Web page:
The three and a half weeks or so in South America few by and looking back now has become a bit of a blur…I personally couldn’t wait to get to LA and start the USA leg, and I think that goes for the rest of the band and touring party! It was great to get to America and start off the tour in LA. We were stationed in West Hollywood for a week with a couple of intimate shows at the Roxy and an appearance on the Late Late Show with James Corden. We also had a day off which was great and definitely needed – it was nice to have a little bit of time to do the tourist stuff. Once we left LA we headed for Coachella week one over night. We woke up in the desert early doors to get our passes and go through security, what a crazy festival that is! And week two Coachella was on my birthday.
We continued from there and went on to Santa Barbara, San Francisco, Seattle and so on, we went to a lot of places. A couple of shows had to be cancelled including Red Rocks, Colorado – somewhere I have always wanted to visit! But unfortunately we had to turn back to Salt Lake City before we could get on the highway due to heavy snow and the trucks just wouldn’t be able to make it! It was a funny one for me as I had been hit down hard with the flu so a day in bed was welcomed, I won’t lie! A show in Austin, TX also had to be pulled because we were in the middle of a tornado and lightning was striking above us! We were all set up and ready for the show and then it all had to come down again in the rain. However, we did go back and do the show on one of our days off which meant a seven gig stretch in a row.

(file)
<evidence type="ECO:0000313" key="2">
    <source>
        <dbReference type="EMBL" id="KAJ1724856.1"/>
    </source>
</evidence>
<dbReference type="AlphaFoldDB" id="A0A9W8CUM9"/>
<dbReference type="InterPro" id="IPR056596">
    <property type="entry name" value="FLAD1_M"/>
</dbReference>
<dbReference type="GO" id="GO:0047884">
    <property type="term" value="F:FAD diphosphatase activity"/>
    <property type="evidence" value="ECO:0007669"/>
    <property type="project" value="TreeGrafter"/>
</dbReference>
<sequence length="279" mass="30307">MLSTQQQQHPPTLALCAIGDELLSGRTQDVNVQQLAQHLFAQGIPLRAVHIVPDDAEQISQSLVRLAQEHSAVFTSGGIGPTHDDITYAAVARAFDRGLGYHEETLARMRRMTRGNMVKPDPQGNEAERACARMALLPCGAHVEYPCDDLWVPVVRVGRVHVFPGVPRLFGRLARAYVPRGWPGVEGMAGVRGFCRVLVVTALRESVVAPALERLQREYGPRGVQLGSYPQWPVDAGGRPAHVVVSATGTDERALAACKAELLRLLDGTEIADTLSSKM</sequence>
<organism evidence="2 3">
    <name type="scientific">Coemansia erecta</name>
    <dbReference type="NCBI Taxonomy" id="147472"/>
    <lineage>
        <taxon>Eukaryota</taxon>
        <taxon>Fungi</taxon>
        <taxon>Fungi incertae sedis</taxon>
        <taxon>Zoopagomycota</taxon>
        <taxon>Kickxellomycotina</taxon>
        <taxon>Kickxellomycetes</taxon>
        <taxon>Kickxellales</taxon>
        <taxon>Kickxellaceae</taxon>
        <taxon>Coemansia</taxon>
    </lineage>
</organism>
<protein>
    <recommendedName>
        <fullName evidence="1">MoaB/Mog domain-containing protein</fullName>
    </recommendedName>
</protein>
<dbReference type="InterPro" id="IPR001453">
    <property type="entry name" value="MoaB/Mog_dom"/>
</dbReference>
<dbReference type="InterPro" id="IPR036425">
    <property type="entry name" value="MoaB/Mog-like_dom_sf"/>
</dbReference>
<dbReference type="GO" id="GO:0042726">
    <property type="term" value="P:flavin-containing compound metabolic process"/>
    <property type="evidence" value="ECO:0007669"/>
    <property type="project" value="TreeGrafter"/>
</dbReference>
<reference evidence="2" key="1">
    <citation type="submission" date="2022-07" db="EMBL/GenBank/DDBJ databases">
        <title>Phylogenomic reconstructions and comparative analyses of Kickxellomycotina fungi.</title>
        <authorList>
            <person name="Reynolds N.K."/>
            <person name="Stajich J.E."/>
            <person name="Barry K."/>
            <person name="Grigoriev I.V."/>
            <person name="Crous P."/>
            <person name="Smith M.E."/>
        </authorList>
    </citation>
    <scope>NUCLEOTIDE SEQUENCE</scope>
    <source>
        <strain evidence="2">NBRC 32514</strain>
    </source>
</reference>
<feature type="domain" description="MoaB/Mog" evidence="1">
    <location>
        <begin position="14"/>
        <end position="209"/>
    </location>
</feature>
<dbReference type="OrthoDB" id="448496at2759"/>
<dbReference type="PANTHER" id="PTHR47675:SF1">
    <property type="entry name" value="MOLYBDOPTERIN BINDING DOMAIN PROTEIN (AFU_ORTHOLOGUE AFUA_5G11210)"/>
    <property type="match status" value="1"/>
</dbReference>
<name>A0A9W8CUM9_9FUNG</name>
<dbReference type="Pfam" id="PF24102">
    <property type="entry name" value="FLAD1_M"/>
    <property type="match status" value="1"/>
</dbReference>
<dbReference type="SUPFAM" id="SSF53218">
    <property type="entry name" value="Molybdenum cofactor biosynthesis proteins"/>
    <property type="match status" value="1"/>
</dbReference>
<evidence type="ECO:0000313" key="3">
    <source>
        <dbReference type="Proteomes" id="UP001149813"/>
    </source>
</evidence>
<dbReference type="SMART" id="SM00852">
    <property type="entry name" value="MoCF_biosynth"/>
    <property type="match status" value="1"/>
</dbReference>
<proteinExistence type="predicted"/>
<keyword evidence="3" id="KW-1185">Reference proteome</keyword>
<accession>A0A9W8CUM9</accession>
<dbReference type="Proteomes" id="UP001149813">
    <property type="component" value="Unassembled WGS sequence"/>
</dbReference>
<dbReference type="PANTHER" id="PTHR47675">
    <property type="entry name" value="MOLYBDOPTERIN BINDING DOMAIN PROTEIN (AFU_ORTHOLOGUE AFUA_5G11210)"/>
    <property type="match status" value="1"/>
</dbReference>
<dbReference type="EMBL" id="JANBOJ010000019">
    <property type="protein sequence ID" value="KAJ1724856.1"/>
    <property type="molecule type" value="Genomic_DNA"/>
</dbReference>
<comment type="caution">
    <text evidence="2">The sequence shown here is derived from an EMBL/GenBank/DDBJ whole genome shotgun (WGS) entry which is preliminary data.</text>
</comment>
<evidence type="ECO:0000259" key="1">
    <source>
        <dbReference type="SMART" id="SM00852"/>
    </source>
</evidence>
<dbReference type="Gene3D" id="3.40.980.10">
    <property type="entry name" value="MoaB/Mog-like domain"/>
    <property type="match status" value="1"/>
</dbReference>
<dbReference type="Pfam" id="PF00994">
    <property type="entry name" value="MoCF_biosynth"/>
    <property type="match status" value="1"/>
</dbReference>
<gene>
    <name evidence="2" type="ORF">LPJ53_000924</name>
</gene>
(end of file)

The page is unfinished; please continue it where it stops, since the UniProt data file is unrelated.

After a few weeks in America travelling around and getting in the swing of things it all becomes second nature and you’re part of the machine! One thing I will say about touring is to be prepared for anything. One minute you’re in the glorious sunshine laying on a beach and the next you’re in a tornado or snow storm pulling out the waterproofs and heavy jackets!
My time in South America and North America is something I’ll never forget, so many stories, so many great experiences and with many lessons learnt along the way. I look forward to visiting some of those places again soon.
Catch you next time and see you on the road,
Woody’s Top Tips:
– Avoid drinking or brushing your teeth with tap water in South America.
– Always try and keep an eye on your gear and keep it as discreet as possible no matter how valuable.
– Get out there and experience the time you have off in the places you might never see again.
– Be prepared whatever the weather!